© Alaska Volcano Observatory, @alaska_avo via Twitter Aerial photos of Bogoslof Island on May 8, 2017. Alaska’s Bogoslof Volcano erupted Sunday, sending a plume of ash at least 35,000 feet into the air and temporarily triggering the highest aviation alert, scientists say.
The Bogoslof Volcano in the Aleutian Islands erupted at 2:16 p.m. Sunday, according to the Alaska Volcano Observatory. The eruption lasted 55 minutes.
No further ash emissions have occurred at Bogoslof Volcano since the explosion, and seismic activity remains low, according to the observatory.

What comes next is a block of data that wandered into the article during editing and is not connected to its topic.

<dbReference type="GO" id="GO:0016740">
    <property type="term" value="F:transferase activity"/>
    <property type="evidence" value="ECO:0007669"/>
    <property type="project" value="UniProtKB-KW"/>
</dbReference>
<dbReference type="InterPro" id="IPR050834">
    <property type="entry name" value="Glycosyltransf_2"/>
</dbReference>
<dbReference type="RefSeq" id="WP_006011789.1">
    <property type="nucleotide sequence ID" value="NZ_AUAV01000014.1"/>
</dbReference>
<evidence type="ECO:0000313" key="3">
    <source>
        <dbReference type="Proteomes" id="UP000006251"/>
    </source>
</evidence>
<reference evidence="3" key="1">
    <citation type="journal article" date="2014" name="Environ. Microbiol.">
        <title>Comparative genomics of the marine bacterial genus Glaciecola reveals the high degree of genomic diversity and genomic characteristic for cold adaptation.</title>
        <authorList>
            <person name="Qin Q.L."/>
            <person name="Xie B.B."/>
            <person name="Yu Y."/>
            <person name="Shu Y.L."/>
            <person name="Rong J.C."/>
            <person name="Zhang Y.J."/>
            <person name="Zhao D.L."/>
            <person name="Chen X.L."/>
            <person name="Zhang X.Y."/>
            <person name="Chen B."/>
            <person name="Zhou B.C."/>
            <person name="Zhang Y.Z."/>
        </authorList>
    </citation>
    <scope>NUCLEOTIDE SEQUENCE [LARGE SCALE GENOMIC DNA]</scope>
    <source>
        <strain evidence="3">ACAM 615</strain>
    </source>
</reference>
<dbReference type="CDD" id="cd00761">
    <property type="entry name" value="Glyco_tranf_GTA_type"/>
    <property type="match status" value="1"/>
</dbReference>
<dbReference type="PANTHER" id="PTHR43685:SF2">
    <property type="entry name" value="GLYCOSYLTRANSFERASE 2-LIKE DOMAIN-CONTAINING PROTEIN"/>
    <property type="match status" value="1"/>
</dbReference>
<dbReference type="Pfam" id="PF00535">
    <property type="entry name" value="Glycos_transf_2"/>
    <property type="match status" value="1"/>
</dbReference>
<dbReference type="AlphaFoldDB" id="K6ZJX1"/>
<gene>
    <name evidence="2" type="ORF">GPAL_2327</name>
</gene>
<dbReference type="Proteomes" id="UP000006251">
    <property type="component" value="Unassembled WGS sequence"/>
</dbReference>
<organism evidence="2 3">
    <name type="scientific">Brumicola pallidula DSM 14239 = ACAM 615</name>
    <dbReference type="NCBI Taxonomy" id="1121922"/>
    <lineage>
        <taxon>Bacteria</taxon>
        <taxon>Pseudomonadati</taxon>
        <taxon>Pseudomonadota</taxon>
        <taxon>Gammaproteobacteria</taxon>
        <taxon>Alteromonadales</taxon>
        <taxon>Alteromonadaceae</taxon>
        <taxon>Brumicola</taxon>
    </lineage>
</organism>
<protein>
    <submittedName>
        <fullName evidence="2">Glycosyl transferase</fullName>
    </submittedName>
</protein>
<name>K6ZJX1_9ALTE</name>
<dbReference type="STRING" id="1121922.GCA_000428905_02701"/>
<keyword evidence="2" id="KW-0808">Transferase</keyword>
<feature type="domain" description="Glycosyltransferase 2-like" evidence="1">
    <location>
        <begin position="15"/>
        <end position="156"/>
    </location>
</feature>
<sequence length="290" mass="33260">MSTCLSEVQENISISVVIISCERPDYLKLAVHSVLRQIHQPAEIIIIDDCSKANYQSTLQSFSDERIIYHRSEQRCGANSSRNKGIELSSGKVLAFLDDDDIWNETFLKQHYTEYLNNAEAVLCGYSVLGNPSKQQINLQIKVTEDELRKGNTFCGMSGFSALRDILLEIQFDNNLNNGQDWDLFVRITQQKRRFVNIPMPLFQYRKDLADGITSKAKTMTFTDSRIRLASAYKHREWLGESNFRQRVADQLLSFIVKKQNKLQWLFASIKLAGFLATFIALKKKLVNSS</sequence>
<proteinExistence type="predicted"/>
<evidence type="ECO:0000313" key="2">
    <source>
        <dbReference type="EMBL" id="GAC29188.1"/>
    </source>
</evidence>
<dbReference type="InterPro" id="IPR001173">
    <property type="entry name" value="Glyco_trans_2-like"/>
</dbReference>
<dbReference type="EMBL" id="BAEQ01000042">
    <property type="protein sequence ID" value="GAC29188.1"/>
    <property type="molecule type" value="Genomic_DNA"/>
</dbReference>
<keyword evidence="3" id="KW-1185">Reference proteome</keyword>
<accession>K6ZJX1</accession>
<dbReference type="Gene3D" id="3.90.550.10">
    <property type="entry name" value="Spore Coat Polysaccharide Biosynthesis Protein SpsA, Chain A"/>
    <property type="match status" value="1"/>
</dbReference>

“We are therefore lowering the Aviation Color Code to ORANGE and the Alert Level to WATCH,” the agency said in a statement. “Additional ash-producing eruptions could occur at any time, however, with no detectable precursors.”
The clouds of ash from erupting volcanoes are a threat to jet engines. Airliners operating between North America and Asia fly in Bogoslof’s path.
Volcano eruptions have wreaked havoc on air travel in the past, not to mention caused significant environmental impact. In 2010, the eruption of Iceland’s Eyjafjallajökull Volcano led to the cancellation of tens of thousands of flights in Europe.